Cider Week 2018

9 Nov

November 9-18, 2018

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From colonial times until the early 20th century it was common for almost every homestead to have an orchard, with apples as the primary crop. While owners may have munched them, their essential purpose was for cider. The popularity of cider is not a new trend; its roots go deeper than almost any other alcoholic drink. In the 1600s, Virginia’s early settlers brought their cider-making traditions with them from England. Cider met their immediate needs. It was cheap and easy to produce; once established, apple trees were fairly easy to grow; and it was much safer than drinking water from rivers, streams, or shallow wells.

Although the cider during the 1700s contained about 6 percent alcohol, it would not have been unusual for the founding fathers to have downed a tankard for breakfast. When William Henry Harrison ran for president in 1840, cider had so many pleasant associations with people’s lives that he made it part of his campaign, passing it out at his political rallies. When yesteryear’s youth began abandoning farm life in the late 1800s, cider’s popularity also waned, until by the 1920s, helped along by the Temperance movement and Prohibition, it had all but disappeared. While cider is seeing a revival today, the amount produced does not come close to the amount produced in the late 1800s before it began its decline.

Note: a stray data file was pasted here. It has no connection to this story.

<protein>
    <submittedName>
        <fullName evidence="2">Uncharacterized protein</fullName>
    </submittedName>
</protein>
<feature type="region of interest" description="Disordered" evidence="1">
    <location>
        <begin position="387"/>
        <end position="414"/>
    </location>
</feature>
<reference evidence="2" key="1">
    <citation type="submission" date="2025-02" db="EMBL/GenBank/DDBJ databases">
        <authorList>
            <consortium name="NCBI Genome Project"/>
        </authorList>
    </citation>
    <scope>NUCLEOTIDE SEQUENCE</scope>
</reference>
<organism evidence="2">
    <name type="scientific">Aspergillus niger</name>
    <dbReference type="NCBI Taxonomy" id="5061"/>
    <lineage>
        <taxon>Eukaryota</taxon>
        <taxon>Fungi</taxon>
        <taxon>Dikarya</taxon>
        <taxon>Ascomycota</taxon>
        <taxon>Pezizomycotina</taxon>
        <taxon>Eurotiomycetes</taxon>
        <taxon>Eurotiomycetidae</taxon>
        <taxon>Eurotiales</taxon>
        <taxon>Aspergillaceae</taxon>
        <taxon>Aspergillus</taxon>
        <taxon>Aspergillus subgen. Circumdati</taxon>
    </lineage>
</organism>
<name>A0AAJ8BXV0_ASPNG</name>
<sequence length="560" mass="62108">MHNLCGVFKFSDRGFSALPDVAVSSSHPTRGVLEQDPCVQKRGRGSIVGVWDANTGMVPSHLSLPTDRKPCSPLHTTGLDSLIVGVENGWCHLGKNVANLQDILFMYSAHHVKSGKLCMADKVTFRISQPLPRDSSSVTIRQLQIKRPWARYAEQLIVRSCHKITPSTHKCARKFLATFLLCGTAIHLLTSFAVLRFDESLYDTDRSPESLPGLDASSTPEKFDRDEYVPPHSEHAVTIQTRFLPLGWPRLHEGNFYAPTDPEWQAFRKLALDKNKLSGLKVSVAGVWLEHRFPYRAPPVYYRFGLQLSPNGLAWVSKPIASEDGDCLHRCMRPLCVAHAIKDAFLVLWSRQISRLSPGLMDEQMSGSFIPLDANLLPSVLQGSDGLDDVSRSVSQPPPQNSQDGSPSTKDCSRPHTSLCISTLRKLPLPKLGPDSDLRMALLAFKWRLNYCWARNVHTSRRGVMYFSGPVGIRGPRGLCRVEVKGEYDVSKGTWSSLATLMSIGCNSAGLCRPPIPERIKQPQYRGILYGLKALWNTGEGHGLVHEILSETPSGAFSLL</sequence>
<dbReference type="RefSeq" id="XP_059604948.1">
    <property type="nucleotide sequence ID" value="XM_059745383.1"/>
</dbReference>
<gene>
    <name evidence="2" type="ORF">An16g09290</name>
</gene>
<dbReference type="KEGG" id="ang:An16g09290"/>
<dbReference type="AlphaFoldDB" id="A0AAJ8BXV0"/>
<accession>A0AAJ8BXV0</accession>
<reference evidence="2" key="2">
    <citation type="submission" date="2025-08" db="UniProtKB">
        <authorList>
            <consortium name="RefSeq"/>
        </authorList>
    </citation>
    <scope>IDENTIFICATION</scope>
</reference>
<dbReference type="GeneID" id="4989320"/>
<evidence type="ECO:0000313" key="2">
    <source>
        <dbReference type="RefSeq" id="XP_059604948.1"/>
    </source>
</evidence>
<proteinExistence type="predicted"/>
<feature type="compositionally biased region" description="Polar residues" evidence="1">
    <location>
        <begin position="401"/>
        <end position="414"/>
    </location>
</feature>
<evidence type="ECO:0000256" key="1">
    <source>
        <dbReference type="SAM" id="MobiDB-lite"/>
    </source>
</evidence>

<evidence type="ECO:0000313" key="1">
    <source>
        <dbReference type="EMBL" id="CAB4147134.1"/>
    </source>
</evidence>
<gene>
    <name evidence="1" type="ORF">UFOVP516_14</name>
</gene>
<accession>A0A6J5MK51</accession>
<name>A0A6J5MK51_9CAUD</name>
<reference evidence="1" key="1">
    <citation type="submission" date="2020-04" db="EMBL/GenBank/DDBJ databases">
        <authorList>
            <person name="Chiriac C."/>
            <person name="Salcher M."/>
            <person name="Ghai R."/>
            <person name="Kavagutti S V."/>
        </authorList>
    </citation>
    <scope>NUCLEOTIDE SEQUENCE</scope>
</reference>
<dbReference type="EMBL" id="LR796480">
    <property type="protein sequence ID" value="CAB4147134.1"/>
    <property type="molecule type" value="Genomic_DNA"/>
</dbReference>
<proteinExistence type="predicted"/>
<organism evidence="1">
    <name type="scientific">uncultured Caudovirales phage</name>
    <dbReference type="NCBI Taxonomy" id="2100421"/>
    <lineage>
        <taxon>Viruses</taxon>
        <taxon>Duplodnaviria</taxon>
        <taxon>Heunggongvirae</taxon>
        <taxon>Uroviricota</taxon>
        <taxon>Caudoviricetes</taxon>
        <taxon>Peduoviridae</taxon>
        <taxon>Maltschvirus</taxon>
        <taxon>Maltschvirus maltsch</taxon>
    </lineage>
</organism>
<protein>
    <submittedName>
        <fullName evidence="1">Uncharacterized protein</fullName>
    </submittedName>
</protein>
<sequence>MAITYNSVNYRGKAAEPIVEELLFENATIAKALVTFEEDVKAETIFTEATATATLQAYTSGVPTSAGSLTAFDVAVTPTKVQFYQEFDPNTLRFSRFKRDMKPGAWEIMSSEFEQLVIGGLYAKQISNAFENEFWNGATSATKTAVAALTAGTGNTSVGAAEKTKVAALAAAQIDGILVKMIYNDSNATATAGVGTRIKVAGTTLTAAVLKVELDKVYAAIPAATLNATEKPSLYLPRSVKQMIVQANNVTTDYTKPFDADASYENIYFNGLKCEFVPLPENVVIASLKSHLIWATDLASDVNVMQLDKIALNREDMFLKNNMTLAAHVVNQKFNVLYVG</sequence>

Virginia is the sixth-largest apple producing state by acreage in the United States and cider is a rich part of the Commonwealth’s heritage, so it seems only natural that cider would make a comeback. Today’s cider producers—there are more than 20 cideries across the Commonwealth–make a variety of different styles, ranging from dry to sweet, still to sparkling, simple to complex. Goochland’s own Courthouse Creek Cider (1581 Maidens Road, http://www.courthousecreek.com) grows heirloom American, English, and French cider apple trees and with minimum intervention, produces a variety of ciders, ranging from Rustico and Black Twig to Blackberry Lavender and Honest Farmer. You might want to celebrate Virginia Cider Week with a visit to Courthouse Creek Cider and lift your glass to celebrate cider’s rich history and our cider-drinking forefathers.

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